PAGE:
Once upon a time there was a NFL running back named Jerome Bettis, who earned the nickname “The Bus” due to his ability to carry the ball forward even with multiple defenders riding along on his back. This ability (and, thus, this nickname) also belong to Boston Militia running back Dot (#39), whom I have repeatedly watched push forward through seemingly impossible crowds of opposing team members to earn the Militia a first down in crucial situations.
This Bus has another kind of power behind her as well – I had the good fortune to be sitting near Dot’s mom during the Superbowl in Texas last year, and if I ever find myself in a similar situation with the Player to Be Named Later I can only hope to be a fraction of how awesomely and enthusiastically supportive she was. How many moms do YOU know who sing songs about their daughters’ plays on the football field as they happen? Not nearly enough, that’s how many.
Dot was generous enough to use some of her already-scarce free time to be this season’s first Meet Your Militia participant, for which I’m very appreciative. Thanks, Dot, and best of luck at the home opener on Saturday!What’s the most difficult part of playing football, and what’s the most rewarding?
I think the most difficult part of playing football is the continuous grind. Working a full time job, the multiple facets of preparing for the game can take its toll in a long season. It adds another term to the equation for work/life balance – it becomes the work/football/life balance. For me all the work is worth the most rewarding part of football. Scoring is always great, making the leading block for a score is always great but the best is seeing the face of one of my teammates light up after doing those things. They are my family and the greatest reward is making my family proud.
What differences, if any, do you think will come from playing in the WFA this year instead of the IWFL?
In light of most of the top teams leaving the IWFL, I think the main difference will be the level of competition. We have an opportunity now to prove ourselves against the best teams every game. I also hope that from that comes more notoriety for women’s football.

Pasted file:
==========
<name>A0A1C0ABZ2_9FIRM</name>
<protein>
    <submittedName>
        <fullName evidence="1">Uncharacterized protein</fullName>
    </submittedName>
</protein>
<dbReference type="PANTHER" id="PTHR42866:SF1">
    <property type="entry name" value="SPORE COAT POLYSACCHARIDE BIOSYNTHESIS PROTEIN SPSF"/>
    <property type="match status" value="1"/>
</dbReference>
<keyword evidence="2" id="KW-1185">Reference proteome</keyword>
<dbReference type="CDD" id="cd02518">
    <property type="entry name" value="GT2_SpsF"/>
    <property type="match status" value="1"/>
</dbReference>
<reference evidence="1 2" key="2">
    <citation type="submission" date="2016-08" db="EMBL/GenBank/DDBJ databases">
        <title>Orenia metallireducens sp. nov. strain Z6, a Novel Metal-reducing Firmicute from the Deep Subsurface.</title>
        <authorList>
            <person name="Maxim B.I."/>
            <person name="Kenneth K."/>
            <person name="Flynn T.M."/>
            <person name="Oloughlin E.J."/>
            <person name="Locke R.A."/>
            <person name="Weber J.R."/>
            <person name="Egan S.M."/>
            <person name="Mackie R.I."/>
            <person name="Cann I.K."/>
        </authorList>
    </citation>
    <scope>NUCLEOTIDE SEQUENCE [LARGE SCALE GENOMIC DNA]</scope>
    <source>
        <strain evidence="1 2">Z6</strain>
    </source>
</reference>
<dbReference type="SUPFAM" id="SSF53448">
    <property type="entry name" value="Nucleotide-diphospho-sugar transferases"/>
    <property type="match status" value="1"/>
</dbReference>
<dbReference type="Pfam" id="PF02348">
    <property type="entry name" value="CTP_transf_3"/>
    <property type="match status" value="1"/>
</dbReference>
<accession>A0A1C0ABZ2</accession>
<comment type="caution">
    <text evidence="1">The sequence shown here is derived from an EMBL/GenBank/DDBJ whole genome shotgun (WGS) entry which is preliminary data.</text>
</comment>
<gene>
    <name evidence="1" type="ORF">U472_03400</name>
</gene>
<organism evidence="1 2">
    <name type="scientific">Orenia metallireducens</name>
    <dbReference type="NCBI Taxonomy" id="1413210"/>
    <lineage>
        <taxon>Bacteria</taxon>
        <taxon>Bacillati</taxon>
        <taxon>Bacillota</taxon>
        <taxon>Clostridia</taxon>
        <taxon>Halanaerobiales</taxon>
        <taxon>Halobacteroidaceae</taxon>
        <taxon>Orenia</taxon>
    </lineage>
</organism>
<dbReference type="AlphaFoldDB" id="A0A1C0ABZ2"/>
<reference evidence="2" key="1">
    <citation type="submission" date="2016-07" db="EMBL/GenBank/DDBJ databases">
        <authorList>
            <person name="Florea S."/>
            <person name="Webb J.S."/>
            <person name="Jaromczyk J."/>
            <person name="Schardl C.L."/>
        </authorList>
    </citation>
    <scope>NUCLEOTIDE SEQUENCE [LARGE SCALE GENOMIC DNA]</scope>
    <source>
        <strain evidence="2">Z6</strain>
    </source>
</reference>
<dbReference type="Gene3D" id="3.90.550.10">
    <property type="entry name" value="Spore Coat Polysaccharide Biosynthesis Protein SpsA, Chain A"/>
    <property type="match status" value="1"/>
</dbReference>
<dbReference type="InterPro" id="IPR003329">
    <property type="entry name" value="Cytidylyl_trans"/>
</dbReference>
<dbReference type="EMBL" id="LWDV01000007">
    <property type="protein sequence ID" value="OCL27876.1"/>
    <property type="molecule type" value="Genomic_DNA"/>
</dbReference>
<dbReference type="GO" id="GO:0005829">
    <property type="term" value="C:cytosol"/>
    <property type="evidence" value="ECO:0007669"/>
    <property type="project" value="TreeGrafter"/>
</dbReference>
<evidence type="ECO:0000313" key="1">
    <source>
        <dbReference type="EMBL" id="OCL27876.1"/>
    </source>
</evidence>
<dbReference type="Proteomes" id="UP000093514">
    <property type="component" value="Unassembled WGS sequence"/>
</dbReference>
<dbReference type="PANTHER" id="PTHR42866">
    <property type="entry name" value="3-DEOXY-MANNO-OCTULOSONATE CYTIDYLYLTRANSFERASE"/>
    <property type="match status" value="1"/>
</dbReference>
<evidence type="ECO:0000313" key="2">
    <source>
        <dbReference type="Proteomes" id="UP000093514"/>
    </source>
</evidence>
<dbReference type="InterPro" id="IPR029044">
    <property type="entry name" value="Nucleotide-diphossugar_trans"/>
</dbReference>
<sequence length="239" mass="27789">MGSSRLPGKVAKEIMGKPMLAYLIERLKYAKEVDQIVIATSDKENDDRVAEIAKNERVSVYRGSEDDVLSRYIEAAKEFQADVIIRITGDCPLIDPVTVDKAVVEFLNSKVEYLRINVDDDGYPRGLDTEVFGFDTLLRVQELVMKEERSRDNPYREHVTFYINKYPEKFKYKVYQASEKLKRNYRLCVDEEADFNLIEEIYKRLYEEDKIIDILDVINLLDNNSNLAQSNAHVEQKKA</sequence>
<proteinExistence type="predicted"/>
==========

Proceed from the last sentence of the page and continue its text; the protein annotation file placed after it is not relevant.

You’re a seasoned Militia veteran, while a fair number of this year’s running backs are rookies. When you watch them play, can you see yourself when you first started? What are the major changes you can identify in yourself since then?
I can definitely see glimpses of myself as a rookie in the rookie running backs we have this year. You see the will of wanting to perform well but the uncertainty in their movements. No matter how talented you are, it’s definitely a comedy of errors the first time you put on the pads and the helmet. Then it becomes about settling down and trusting in your ability, teammates and coaches. They have definitely come along very well. I’m excited to see them excel and I hope that I can help guide them and be someone for them to lean on.What is something that’s made you feel supported as a Militia player?
I definitely think the best support anyone can have is that of their family and friends. I definitely have this – I call my mom before every game and she usually gives me a rhyme for the game along the lines of us winning and me running over someone. You have to listen to what momma says so it gets me in good spirits and pumped up for the game. Jill, my fiancée, comes to every home game and some of the away games as well. My co-workers come to games and they like to get updates on how the season is going. The company I work for has sponsored the team for the last four seasons including this one. At work, my desk is a stop on the “tour” of the office for potential clients – I’m introduced as a player for the Super Bowl champion Boston Militia. Our fan base and home crowd is growing each season and we definitely have great dedicated fans.What is something you’d like see happen that would make you feel more supported?
I hope that our fan base can spread to more communities. I believe we have really good coverage in Somerville thanks largely to the Somerville Scout and our home field being in Somerville. Our friends and family definitely spread the news of the team by word of mouth. It would be great if we could get scores reported in the Globe or the Herald and on the local news…possibly even short game summaries. If high school football can get in the news, why can’t we? There are a lot of people who don’t know that the Militia exist. The fact is that we have a winning program that goes unnoticed because people just don’t know about us. If winning games and championships and winning over critics doesn’t ignite interest and create a buzz I’m not really sure what can.
We hear that you recently got engaged (congrats!!). Inquiring minds want to know: will the reception feature Militia karaoke?
Thank you so much; we are definitely excited. I’m not so sure Militia karaoke will make an appearance at the wedding reception, but hopefully it will make an appearance at the bachelorette party!